That may well be, but the fact remains in modern business documents, it is an egregious error to type "pubic" when one means "public."
P.S. if anyone cares, here's the OED's etymology for "public":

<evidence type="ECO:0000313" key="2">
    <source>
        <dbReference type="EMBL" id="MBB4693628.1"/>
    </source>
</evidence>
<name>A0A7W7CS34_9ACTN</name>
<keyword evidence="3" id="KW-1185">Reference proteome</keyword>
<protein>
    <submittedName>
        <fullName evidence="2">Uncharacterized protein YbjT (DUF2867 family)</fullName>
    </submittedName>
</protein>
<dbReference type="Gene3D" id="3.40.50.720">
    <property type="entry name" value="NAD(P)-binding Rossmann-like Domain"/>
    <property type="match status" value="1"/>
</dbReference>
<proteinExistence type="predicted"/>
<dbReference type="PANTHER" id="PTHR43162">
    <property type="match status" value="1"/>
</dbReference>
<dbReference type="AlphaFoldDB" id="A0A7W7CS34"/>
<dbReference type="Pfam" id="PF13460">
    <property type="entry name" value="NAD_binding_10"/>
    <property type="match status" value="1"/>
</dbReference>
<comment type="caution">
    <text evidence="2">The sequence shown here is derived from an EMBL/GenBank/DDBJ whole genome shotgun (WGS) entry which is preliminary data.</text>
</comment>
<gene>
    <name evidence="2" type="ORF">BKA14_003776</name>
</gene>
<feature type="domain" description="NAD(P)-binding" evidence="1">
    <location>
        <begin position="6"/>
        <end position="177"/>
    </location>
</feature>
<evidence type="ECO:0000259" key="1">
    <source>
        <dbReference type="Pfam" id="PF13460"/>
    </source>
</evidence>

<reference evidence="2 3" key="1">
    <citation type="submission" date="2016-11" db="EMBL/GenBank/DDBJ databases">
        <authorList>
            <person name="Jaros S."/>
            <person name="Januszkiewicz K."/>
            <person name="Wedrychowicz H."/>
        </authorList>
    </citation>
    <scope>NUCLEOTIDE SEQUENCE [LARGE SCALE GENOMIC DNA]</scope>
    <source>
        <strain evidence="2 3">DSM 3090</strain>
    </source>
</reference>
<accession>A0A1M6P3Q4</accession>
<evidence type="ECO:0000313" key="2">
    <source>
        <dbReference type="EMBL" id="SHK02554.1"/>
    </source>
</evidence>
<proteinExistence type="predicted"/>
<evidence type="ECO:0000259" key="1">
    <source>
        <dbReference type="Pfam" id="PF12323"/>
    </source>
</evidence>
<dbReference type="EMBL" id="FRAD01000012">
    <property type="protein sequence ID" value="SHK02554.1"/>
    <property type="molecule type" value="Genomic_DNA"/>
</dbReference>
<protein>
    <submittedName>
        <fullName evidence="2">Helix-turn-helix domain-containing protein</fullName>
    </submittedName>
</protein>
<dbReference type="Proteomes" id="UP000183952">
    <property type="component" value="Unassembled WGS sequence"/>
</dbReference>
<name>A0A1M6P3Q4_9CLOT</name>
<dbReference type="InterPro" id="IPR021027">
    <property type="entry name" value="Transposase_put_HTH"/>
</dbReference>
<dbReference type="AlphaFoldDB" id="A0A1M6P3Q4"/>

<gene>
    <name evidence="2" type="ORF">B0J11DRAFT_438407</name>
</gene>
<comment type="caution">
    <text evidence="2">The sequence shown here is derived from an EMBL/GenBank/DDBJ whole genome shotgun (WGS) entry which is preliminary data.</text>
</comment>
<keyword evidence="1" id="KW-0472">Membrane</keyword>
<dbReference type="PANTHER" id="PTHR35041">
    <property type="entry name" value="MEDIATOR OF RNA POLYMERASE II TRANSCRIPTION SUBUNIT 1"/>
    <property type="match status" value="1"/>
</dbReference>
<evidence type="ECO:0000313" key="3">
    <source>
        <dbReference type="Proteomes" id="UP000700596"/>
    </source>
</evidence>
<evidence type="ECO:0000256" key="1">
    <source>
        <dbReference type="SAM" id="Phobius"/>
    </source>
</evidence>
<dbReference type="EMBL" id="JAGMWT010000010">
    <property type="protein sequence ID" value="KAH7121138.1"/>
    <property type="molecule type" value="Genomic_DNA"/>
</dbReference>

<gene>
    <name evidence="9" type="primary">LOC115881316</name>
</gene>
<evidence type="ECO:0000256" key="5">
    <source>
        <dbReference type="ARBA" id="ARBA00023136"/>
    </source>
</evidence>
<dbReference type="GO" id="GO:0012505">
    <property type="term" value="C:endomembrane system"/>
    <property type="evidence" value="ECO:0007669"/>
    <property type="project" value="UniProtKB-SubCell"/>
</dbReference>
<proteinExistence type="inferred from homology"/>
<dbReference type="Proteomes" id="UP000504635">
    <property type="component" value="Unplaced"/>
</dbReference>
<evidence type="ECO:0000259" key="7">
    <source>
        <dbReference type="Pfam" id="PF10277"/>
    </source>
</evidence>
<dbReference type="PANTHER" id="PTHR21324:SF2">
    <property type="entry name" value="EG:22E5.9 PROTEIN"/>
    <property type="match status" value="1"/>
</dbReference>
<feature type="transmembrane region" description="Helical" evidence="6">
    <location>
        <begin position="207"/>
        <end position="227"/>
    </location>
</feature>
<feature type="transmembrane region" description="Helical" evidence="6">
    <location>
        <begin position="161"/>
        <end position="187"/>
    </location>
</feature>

< Anglo-Norman publik, pupplik, Anglo-Norman and Middle French public, publiq, publique, Middle French publice, publicque, puplique, French public, publique (adjective) of or relating to the people as a whole (first half of the 13th cent. in Old French), official (end of the 13th cent. or earlier in Anglo-Norman in instrument publik official document), authorized by, serving, or representing the community (end of the 13th cent. or earlier in Anglo-Norman in publique notaire public notary, persoine publique incumbent of a public office), generally known (first half of the 14th cent.), open or available to all members of the community generally (late 14th cent. in lieux publiques and places publiques public places), open to general observation or view, carried out without concealment (c1400), (noun) the community or its members collectively (1391; 1320 in Old French in en public in a public place, publicly, openly), state, nation (1559), audience, spectators collectively (1751) and their etymon classical Latin pblicus of or belonging to the people as a whole, common to all, universal, of or affecting everyone in the state, communal, authorized, provided, or maintained by the state, available to or enjoyed by all members of a community, in post-classical Latin also conspicuous, clear (4th cent.), of or relating to the nations generally, international (1541 in the passage translated in quot. 1548 at sense A. 2c), alteration (after pbes, in the senses ‘adult men’, ‘male population’: see PUBES n.) of poplicus < poplus (later populus) PEOPLE n. + -icus -IC suffix. With use as noun compare also classical Latin pblicum public interest, use as noun of neuter of pblicus. Compare also classical Latin rs pblica REPUBLIC n. Compare Old Occitan, Occitan public (c1170 as adjective and noun, the latter as publico, in sense ‘public treasury’), Catalan públic (13th cent. as adjective and noun; 1150 as adjective in form púlvego; compare post-classical Latin pulbichus, pulvichus, both 10th cent. in Catalan sources), Spanish público (late 12th cent. as adjective; 10th cent. as adjective in form pupligo; a1250 as noun), Portuguese público (late 13th cent. as adjective in form pulvego, early 18th cent. as noun), Italian pubblico (first half of the 13th cent. as adjective in form publico, first half of the 18th cent. as noun).